An initiative to reform Utah’s nominating system failed to make the ballot after opponents convinced nearly 3,000 people to withdraw their name from a petition in support of the measure, election officials said Tuesday. Initiatives on medical marijuana, redistricting and Medicaid expansion did make the ballot, officials announced, making them the first to be decided by Utah voters in 14 years. Tuesday’s result is a victory for defenders of the current political system, but will also heighten questions about the ability to block initiatives from reaching voters. Republican Gov. Gary Herbert has spoken out against urging voters to withdraw names from petitions they’ve already signed and said last week the system ought to be rethought.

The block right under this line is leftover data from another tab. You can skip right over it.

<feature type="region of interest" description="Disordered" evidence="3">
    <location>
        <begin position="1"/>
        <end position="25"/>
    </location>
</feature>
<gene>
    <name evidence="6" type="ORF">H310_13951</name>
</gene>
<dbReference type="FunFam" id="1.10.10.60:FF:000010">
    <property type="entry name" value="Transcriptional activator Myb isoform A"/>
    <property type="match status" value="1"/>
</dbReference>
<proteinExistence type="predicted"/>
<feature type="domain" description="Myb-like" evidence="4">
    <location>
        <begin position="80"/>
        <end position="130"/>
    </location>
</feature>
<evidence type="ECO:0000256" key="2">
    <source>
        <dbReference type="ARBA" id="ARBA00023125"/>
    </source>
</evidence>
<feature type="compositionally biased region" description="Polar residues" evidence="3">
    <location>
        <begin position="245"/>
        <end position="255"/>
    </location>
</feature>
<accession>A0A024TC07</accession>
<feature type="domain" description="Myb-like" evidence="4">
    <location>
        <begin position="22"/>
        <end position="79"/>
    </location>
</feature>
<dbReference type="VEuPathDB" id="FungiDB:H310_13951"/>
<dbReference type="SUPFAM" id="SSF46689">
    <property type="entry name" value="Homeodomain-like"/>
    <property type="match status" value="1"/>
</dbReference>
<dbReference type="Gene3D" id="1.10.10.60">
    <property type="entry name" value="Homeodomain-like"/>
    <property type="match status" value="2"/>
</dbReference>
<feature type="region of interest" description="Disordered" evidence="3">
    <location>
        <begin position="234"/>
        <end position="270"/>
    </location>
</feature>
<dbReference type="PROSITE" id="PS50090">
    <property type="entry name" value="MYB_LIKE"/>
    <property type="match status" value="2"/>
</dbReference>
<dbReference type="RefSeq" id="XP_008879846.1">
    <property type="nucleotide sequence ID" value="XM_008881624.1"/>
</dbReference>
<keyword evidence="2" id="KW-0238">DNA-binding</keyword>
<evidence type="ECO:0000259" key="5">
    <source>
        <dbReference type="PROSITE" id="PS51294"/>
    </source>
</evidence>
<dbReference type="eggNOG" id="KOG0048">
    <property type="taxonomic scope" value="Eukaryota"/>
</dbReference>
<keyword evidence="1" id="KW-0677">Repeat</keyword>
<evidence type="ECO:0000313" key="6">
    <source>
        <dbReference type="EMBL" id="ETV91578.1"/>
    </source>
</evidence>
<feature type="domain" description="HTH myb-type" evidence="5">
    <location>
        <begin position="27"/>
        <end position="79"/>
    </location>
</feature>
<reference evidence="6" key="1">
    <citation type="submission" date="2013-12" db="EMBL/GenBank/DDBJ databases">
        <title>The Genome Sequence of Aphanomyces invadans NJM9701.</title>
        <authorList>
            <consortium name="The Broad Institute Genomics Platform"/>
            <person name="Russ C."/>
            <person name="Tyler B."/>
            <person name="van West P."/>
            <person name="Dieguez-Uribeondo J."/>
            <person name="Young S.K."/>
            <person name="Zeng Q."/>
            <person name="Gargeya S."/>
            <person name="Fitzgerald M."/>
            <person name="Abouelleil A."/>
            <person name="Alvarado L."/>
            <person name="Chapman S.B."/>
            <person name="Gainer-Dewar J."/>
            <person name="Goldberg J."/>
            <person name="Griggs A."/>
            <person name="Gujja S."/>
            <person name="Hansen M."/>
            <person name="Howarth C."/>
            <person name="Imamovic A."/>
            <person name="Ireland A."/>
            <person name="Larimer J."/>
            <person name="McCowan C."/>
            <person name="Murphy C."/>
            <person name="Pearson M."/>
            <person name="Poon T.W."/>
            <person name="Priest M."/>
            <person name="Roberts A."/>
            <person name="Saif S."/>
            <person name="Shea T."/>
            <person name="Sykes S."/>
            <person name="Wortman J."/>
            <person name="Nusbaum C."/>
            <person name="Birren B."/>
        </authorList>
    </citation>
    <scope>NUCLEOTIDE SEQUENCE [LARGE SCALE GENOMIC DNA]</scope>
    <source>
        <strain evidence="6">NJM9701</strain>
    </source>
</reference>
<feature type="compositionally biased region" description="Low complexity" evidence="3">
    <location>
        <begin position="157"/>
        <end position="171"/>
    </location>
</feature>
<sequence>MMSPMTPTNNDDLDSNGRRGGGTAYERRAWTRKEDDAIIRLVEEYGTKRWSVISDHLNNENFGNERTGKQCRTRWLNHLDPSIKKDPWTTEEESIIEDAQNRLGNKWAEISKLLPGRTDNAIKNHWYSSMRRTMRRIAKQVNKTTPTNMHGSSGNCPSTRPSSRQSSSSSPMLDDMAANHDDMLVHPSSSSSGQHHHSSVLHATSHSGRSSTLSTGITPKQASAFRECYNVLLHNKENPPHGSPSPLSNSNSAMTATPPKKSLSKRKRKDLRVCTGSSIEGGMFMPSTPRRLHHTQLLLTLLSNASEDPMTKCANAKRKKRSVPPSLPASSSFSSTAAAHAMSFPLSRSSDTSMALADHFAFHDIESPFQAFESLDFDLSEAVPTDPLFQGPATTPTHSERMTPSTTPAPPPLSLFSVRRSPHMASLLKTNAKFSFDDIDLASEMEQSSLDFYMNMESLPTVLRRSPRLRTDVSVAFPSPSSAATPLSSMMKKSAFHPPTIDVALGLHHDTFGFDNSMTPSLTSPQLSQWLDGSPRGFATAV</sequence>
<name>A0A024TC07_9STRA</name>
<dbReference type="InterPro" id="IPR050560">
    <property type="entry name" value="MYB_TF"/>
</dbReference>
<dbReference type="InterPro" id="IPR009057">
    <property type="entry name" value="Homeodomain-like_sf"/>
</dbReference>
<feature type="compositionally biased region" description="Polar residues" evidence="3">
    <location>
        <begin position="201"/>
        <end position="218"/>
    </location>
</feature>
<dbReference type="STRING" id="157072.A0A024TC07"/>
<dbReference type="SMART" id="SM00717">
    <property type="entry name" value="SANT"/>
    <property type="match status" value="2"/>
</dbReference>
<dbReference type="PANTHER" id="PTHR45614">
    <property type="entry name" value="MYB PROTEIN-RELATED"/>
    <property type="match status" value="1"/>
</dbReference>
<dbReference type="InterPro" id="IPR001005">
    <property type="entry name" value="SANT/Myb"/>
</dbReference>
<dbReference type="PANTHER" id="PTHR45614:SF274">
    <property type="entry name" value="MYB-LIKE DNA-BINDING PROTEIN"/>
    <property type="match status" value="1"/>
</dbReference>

The failure keeps intact a dual-track process allowing Utah politicians to reach their party’s primary through one of two routes: either win the support of local delegates at a state convention or gather a certain number of signatures from voters. Critics say it gives too much power to ideologically rigid party insiders, but defenders argue it puts candidates on a level playing field no matter their campaign budget.
In deep red Utah, the stakes are large. In much of the state, a Republican nominee is a virtual shoo-in for office, so the battle over the party’s nomination can be vastly more important than the general election.